The Cuban government announced Tuesday that it was placing at least a temporary hold on the opening of a private sector that employs more than a half-million people and has become a significant force in the island economy.
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Authorities will suspend the issuance of permits for a range of occupations and ventures, including restaurants and renting out rooms in private homes, the government said in the Communist Party newspaper Granma.
The suspension includes the growing field of private teachers as well as street vendors of agricultural products, dressmakers and the relatively recent profession of real estate broker. The announcement did not say when the issuing of permits would resume and said that enterprises already in operation can continue.
"No one assumes that the goal of these measures is to roll back the development of self-employment in Cuba," the article said. "Nothing could be farther from reality."
Despite that assurance, there are fears that the move could have long-term consequences.
"It's only a stop sign along the road, but with a discouraging message even it is temporary," said economist Omar Everleny Perez. "The country needs more hopeful messages."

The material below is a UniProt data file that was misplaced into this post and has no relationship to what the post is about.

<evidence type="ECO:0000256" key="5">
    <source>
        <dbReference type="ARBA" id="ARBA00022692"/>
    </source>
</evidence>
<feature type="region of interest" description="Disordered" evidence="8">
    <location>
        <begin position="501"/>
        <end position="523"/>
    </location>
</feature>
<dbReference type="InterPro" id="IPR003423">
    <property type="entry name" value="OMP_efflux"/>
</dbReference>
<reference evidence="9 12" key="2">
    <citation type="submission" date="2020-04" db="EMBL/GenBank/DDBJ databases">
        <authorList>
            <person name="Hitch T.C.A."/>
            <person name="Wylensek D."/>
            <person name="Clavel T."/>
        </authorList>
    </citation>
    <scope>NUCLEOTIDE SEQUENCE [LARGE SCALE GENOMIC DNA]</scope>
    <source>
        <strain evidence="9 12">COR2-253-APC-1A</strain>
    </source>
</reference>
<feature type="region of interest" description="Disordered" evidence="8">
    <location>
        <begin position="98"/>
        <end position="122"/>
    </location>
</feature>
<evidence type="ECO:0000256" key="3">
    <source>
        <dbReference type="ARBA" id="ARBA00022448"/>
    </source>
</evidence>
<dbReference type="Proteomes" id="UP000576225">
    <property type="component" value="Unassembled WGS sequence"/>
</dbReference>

President Raul Castro expanded an opening of the economy to private-sector employment in 200 categories of business in 2010. The government says nearly 570,000 people are employed in the enterprises, including hundreds of restaurants and guest houses.
The most visible effect of the reforms was a huge increase in private rooms and guest houses, often nicer and with better services than the state-owned hotels, along with private restaurants catering to tourists around the country.
It helped fuel GDP growth of about 1 percent so far this year, following a dip last year, but officials have expressed concern about tax evasion and the use of raw materials from the black market in the growing segment.
Granma said that "putting the house in order is the highest priority of the Cuban state."